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Nashtifan Windmills

Nashtifan Windmills

Khorasan-Razavi-Province

Located on the arid and windswept plains of northeastern Iran, 30 miles from the Afghan border, the small village of Nashtifan is keeping ancient traditions alive amid the winds of change. The town is home to some of the earliest windmills in the world, and the structures are still in use today. Nashtifan mills are located in Khorasan Razavi, Khaf district, Nashtifan village. Made of clay, wood, and straw, the windmills, locally known as “Asbads”, are perched on a cliff overlooking the village, milling grain for an estimated 1,000 years there. They also bear testimony to the human being’s adaption with nature by transforming environmental obstacles into opportunities. Along the southern edge of town, a towering 65-foot-tall earthen wall shelters residents from the abrasive gales. The high wall houses two dozen mostly functional vertical axis windmills that date back to ancient Persian times.

Nashtifan-village

Khaf spray windmills from the largest collections of clay, mud, and wood from the Safavid period, and the largest and oldest collection of mills in the world. The durability of these windmills depends on 120 days winds of Sistan & Baloochestan province. One of the most significant and impressive cultural buildings in the Nishtifan area are the windmills. The collection of Nashtifan mills is a historical and technological monument left over more than a thousand years ago in Iran. These historic monuments as one of the tourist attractions of Khorasan Razavi host annually hundreds of foreign tourists and thousands of domestic tourists.

Nashtifan-Windmills

The area is known for its uniquely powerful winds, and in fact the name Nashtifan is derived from words that translate to “storm’s sting.” During turbulent winter months the handcrafted wooden blades whirl with a surprising velocity and power grindstones in a marvel of engineering and passive ventilation. With periodic repairs to turbines, these well-built earthen structures could go on for centuries so long as there are caretakers willing to maintain them.

Made of natural clay, straw, and wood, the windmills have been milling grain for flour for an estimated 1,000 years. The vertical axis design is probably similar to the windmills that were invented by the Persians around 500 C.E.—a design that slowly spread through the world and which was later adapted by the Dutch and others. Each of the windmills of Nashtifan is comprised of eight chambers, with each chamber housing six blades. As the area’s strong, steady wind enters the chambers it turns the blades, which then turn grindstones. The structures reach up to about 65 feet in height.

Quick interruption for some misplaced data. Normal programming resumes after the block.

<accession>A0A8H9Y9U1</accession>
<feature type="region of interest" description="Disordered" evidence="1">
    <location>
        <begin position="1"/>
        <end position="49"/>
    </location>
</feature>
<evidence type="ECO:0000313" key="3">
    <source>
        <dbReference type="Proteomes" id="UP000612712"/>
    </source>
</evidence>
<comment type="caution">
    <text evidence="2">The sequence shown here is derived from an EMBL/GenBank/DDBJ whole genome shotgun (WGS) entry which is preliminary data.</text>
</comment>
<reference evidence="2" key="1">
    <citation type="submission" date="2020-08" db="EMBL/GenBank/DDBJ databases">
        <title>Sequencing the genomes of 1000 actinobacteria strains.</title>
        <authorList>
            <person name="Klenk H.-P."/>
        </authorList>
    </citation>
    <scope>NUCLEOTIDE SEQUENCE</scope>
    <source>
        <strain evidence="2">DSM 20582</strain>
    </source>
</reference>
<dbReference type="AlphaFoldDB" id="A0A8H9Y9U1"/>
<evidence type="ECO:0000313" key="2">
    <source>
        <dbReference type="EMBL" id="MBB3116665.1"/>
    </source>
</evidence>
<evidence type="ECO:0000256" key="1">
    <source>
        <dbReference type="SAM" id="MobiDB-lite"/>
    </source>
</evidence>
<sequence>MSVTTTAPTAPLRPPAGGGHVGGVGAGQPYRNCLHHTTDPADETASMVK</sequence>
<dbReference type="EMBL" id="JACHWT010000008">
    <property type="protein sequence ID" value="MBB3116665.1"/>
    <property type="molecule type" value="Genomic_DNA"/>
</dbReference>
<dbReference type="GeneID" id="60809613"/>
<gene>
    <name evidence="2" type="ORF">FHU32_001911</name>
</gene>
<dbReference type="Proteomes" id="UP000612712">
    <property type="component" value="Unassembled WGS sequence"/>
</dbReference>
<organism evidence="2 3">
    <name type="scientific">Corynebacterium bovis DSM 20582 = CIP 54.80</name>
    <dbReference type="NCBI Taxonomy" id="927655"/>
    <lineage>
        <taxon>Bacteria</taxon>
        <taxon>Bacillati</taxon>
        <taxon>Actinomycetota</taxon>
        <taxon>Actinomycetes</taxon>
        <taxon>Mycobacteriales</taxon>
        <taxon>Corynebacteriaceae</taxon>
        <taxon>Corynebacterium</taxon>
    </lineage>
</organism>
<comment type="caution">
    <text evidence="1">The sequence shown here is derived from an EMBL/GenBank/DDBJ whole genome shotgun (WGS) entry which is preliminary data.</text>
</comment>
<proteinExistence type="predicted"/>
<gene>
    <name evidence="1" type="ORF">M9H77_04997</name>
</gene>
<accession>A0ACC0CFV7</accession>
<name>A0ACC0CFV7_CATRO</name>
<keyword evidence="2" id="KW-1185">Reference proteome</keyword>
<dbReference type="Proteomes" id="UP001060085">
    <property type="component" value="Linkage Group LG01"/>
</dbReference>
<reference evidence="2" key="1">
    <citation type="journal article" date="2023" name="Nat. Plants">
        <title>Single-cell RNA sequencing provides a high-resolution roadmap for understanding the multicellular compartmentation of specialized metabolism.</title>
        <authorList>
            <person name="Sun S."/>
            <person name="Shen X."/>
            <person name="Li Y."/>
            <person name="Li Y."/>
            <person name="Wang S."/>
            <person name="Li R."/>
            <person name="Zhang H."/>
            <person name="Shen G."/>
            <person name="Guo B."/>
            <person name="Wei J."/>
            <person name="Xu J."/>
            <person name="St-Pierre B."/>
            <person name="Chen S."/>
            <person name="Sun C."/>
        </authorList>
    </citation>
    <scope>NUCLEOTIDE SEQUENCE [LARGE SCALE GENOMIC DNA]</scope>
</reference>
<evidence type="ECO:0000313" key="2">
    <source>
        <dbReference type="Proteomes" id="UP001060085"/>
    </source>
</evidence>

آسیاب-بادی-نشتیفان

Though this natural phenomenon is more prevalent all over the country during autumn, and in winter, winds may keep blowing, but the eastern parts of Iran are an exception in that even when there is no wind in other parts of Iran during spring and summer, these parts are affected by winds known as “120 days winds / black winds” the speed of which sometimes gets to 100 km/hour. The endless wind almost all over the year along with the scarcity of water resources were two factors which encouraged our ancestors to make an efficient use of this natural energy, as a result of which windmills locally called “Asbad” were invented.

Asbad is one of the most significant architectural structures of Iran in its desert regions which converts kinetic energy of air (wind) into other forms of energy. Asbad is a smart technique to grind grains, a technique which goes back to ancient times when the people living in the eastern parts of Iran in an attempt to adapt themselves with the nature and transform environmental obstacles into opportunities managed to invent it .Iranian architects’ smart utilization of a natural threat i.e. strong and annoying winds and rendering it to an exceptional opportunity for the production of a strategic product like bread is not short of a miracle.

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